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Top 2 Secrets for Creating a Killer Resume

Aug 18, 2007
If you're suffering from a weak resume that generates little interest from employers, I can help you create a killer resume that generates more job offers than you can handle.

When it comes your resume, remember to speak in terms of the employer's wants and needs, not yours. Believe me they care only about their wants and needs, that is why they are hiring someone, to improve their sales, their customer service, and their profit. Nothing else.

For example, on your resume to apply for a job at a night club you put this as your objective: "To work in a fast paced nightclub and develop my skills as a bartender." That objective is all about you and has NO focus on the employer's wants and needs. I see objectives like that one all the time on resumes.

They are generic, like everyone else's and gives the employer little to no interest in you. Employers want to see people who care about their needs because that is what makes a great employee.

Employers are so jaded from seeing such inauthentic, "me-focused" objectives. If your objective is similar to that one, don't hand out a single resume until you change it!

Here's a much more powerful objective for the same night club job that is focused on the employer's wants and needs..."To drastically increase your profits as (Bar Name's) next bartender!"

Can you see and feel the difference? That jumps out at the employer much more than the previous example. What you need to do as you read each part of your resume is put yourself in the employer's shoes.

What are they looking for? Do I fit that criteria by what I have written down, or am I talking about me too much.

What makes a good objective statement powerful is that it's focused on how you will benefit the employer, rather than how you will benefit yourself. Apply this golden rule to all aspects of your resume, not just your objective.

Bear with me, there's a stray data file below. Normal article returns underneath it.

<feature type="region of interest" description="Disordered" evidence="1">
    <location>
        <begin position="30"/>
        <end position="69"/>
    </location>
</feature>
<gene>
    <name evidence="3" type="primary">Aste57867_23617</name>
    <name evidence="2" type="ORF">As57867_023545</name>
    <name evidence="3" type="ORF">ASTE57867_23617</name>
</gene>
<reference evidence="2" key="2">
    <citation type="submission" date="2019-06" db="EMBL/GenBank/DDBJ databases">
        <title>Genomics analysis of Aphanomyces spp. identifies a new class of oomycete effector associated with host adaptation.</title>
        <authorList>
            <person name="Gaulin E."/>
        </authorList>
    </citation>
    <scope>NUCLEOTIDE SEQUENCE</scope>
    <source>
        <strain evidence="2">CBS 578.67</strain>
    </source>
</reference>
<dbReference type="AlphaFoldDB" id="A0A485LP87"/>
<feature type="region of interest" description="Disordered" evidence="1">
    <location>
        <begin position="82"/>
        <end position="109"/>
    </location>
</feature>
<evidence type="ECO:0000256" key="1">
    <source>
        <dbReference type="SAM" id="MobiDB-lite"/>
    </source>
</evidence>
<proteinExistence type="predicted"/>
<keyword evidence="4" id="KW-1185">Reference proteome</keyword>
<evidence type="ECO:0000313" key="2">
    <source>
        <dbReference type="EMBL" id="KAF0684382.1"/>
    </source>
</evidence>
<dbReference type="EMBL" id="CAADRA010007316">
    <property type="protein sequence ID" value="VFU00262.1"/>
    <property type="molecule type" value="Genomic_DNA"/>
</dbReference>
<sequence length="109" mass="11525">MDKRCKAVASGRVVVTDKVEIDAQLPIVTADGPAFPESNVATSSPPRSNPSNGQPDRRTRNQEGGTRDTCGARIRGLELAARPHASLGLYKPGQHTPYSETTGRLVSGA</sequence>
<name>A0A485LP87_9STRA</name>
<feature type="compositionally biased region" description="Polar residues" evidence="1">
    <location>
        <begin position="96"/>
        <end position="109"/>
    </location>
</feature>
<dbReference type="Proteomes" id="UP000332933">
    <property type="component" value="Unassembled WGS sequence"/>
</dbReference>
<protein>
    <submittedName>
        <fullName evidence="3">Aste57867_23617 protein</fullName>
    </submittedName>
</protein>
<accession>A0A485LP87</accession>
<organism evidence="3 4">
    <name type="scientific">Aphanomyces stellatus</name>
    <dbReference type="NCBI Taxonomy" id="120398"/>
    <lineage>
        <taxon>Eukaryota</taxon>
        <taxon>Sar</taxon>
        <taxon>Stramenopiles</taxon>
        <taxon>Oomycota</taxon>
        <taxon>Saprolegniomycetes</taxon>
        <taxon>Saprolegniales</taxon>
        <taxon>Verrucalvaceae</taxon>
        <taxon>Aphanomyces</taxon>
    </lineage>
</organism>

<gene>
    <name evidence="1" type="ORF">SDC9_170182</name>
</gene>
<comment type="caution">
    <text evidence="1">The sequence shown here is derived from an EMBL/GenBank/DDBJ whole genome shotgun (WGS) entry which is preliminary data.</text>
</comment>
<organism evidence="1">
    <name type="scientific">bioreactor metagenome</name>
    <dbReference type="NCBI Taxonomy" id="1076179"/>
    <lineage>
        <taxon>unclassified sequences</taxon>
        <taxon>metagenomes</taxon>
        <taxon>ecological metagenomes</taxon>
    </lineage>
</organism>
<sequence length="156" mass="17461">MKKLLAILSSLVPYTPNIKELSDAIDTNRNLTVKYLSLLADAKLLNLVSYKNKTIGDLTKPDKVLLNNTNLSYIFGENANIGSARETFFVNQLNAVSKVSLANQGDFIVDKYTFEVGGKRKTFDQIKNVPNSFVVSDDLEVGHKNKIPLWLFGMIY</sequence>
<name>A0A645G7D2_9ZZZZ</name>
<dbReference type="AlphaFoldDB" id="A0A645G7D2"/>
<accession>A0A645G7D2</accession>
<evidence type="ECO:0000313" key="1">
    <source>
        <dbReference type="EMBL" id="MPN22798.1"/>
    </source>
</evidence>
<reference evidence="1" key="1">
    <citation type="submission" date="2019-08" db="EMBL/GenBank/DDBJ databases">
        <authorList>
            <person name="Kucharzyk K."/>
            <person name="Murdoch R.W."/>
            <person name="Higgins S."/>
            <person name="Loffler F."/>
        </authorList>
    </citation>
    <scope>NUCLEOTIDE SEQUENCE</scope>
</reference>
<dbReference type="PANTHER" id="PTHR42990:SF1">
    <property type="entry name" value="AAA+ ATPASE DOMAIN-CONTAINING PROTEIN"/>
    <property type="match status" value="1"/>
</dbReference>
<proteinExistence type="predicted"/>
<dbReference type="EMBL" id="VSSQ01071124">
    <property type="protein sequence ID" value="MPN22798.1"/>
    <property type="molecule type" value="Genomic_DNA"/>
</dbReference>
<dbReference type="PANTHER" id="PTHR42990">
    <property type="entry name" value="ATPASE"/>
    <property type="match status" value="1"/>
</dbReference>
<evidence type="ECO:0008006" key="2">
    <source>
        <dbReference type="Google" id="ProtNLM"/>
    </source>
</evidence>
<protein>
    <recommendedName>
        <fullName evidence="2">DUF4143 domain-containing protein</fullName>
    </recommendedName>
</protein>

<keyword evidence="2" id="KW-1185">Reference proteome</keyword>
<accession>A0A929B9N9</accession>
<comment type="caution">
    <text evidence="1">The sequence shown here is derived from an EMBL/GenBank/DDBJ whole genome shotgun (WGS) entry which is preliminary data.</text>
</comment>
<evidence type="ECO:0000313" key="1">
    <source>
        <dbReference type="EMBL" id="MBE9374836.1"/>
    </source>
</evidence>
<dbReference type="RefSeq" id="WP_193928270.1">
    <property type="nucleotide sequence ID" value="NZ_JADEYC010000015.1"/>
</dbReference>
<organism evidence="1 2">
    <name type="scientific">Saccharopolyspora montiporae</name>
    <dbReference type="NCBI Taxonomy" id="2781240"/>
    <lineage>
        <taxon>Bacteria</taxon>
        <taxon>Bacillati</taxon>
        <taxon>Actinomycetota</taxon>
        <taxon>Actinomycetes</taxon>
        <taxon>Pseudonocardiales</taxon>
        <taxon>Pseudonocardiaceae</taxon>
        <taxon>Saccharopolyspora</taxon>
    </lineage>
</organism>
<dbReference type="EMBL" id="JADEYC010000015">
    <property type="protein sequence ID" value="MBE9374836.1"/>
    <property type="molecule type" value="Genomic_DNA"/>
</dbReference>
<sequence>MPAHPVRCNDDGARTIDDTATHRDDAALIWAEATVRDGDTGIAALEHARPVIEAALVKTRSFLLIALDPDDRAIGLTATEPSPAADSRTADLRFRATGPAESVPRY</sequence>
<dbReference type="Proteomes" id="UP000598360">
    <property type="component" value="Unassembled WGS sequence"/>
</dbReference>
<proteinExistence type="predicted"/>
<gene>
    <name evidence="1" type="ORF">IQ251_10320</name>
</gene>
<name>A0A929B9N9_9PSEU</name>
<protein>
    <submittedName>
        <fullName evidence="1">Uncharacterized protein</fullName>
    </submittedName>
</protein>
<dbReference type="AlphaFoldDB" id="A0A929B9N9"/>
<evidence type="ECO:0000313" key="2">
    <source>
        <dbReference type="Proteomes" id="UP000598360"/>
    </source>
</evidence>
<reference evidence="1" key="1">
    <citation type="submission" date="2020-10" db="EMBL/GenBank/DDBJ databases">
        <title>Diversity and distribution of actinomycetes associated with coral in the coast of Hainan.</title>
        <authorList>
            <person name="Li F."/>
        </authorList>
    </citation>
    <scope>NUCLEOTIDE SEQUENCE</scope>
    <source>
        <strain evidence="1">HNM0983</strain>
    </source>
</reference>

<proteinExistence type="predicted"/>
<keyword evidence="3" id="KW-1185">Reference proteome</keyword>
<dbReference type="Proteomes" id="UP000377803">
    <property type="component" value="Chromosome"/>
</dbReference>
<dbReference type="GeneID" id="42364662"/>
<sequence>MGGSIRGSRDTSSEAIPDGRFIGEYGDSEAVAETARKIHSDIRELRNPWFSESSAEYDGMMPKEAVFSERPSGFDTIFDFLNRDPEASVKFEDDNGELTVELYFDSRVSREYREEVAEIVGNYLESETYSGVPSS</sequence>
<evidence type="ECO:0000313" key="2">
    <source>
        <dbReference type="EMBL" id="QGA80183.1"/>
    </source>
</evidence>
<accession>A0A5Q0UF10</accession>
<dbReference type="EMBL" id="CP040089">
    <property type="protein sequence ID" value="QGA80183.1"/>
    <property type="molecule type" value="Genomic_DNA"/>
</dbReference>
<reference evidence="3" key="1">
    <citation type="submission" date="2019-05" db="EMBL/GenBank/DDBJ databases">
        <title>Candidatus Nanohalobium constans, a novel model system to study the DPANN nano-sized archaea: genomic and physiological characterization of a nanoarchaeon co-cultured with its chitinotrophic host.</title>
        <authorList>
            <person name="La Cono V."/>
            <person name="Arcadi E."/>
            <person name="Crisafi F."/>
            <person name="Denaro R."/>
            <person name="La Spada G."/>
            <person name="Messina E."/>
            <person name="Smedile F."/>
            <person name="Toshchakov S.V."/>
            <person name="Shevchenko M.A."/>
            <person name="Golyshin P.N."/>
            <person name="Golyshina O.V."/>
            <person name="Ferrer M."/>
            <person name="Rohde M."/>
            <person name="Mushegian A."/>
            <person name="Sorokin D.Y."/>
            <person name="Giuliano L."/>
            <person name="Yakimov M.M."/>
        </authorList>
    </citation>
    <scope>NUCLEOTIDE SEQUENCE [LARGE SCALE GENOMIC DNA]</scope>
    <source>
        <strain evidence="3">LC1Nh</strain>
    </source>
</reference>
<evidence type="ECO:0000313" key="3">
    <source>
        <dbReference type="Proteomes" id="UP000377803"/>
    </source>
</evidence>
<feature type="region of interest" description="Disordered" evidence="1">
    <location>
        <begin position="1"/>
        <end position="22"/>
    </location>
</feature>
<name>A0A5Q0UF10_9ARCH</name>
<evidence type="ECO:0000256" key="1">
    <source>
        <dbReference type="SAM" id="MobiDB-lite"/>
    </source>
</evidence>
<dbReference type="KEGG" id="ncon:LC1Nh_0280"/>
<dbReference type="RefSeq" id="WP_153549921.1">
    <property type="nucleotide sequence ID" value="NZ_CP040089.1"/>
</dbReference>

If you're suffering from a weak resume that generates little interest from employers you probably do not have enough action words in it. "Action" words do just what they say, they describe action. When listing your previous accomplishments/employment list actively what you did at each previous job and how it benefited your previous employer.

For example: If I had a previous bartending job I might write, "Sold ___% of sales monthly, and established great relationships with regular customers. Continuously created repeat customers based on my level of customer service and bar knowledge.

See what that does, it shows the employer how you will help them by using action words like "sold," "established," and "continuously." Those are things that you actively did to help your previous employer, that is what they are looking for. Start each sentence in your previous employment/accomplishments section of your resume with action words.

It accomplishes two things, first it put things in the employers interests and second, it shows them that you take action, are accountable, and care about what you do. Employers like action, hard work, and they are looking for people who will like their buisiness as much as they do, not lazy people, so make sure that you convey that to them through your resume.

If you follow these techniques you will start to have a lot more interest from your potential employers and you will stand our from all of the other boring resumes they read every day.
About the Author
Jeremy Sherk, is an expert, world-class bartender, who has helped thousands of bartenders create killer resumes land their dream job, and explode their level of cash tips. Get your hands on his free e-course at www.SixFigureBartender.com
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